Edna O'Brien

  • Girl

    Edna O'Brien

    Le nouveau roman d’Edna O’Brien laisse pantois. S’inspirant de l’histoire des lycéennes enlevées par Boko Haram en 2014, l’auteure irlandaise se glisse dans la peau d’une adolescente nigériane. Depuis l’irruption d’hommes en armes dans l’enceinte de l’école, on vit avec elle, comme en apnée, le rapt, la traversée de la jungle en camion, l’arrivée dans le camp, les mauvais traitements, et son mariage forcé à un djihadiste – avec pour corollaires le désarroi, la faim, la solitude et la terreur.
    Le plus difficile commence pourtant quand la protagoniste de ce monologue halluciné parvient à s’évader, avec l’enfant qu’elle a eue en captivité. Celle qui, à sa toute petite fille, fera un soir dans la forêt un aveu déchirant – « Je ne suis pas assez grande pour être ta mère » – finira bien, après des jours de marche, par retrouver les siens. Et comprendre que rien ne sera jamais plus comme avant : dans leur regard, elle est devenue une « femme du bush », coupable d’avoir souillé le sang de la communauté.
    Prix Femina spécial 2019 pour l’ensemble de son œuvre.

    Traduit par : Aude de Saint-Loup
    © Sabine Wespieser éditeur, 2019 © Edna O'Brien, 2019
    © et (P) Audiolib, 2020
    Durée : 5h52

  • Anglais A Pagan Place

    Edna O'Brien

    A PAGAN PLACE is Edna O'Brien's true novel of Ireland. Here she returns to that uniquely wonderful, terrible, peculiar place she once called home and writes not only of a life there--of the child becoming a woman--but of the Irish experience out of which that life arises--perhaps more pointedly than in any of her other works. This is the Ireland of country villages and barley fields, of druids in the woods, of unknown babies in the womb, of mischievous girls and Tans with guns. Ireland has marked Edna O'Brien's life and work with unmistakable color and depth, and here she recreates her homeland with a singular grace and intensity.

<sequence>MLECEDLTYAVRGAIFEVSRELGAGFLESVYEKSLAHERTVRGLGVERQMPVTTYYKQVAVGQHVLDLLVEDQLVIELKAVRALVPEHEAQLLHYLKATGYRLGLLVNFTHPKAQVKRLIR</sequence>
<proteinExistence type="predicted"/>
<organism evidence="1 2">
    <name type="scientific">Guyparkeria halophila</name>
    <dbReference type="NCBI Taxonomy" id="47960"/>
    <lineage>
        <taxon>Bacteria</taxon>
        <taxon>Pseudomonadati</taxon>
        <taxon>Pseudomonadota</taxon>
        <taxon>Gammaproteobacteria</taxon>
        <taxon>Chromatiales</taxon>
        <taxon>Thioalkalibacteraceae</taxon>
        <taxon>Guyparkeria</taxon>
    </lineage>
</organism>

• Anglais The Light of Evening

    Edna O'Brien

    In this contemporary story with universal resonance, Edna O'Brien delves deep into the intense relationship that exists between a mother and daughter who long for closeness yet remain eternally at odds.
    From her hospital bed in Dublin, the ailing Dilly Macready eagerly awaits a visit from her long-estranged daughter, Eleanora. Years before, Eleanora fled Ireland for London when her sensuous first novel caused a local scandal. Eleanora's peripatetic life since then has brought international fame but personal heartbreak in her failed quest for love. Always, her mother beseeches her to return home, sending letters that are priceless in their mix of love, guilt, and recrimination. For all her disapproval, Dilly herself knows something of Eleanora's need for freedom: as a young woman in the 1920s, Dilly left Ireland for a new life in New York City. O'Brien's marvelous cinematic portrait of New York in that era is a tour-de-force, filled with the clang and clatter of the city, the camaraderie of the working girls against their callous employers, and their fierce competition over handsome young men. But a lover's betrayal sent Dilly reeling back to Ireland to raise a family on a lovely old farm named Rusheen. It is Rusheen that still holds mother and daughter together.
    Yet Eleanora's visit to her mother's sickbed does not prove to be the glad reunion that Dilly prayed for. And in her hasty departure, Eleanora leaves behind a secret journal of their stormy relationship -- a revelation that brings the novel to a shocking close.
    Brimming with the lyricism and earthy insight that are the hallmarks of Edna O'Brien's acclaimed fiction, The Light of Evening is a novel of dreams and attachments, lamentations and betrayals. At its core is the realization that the bond between mother and child is unbreakable, stronger even than death.

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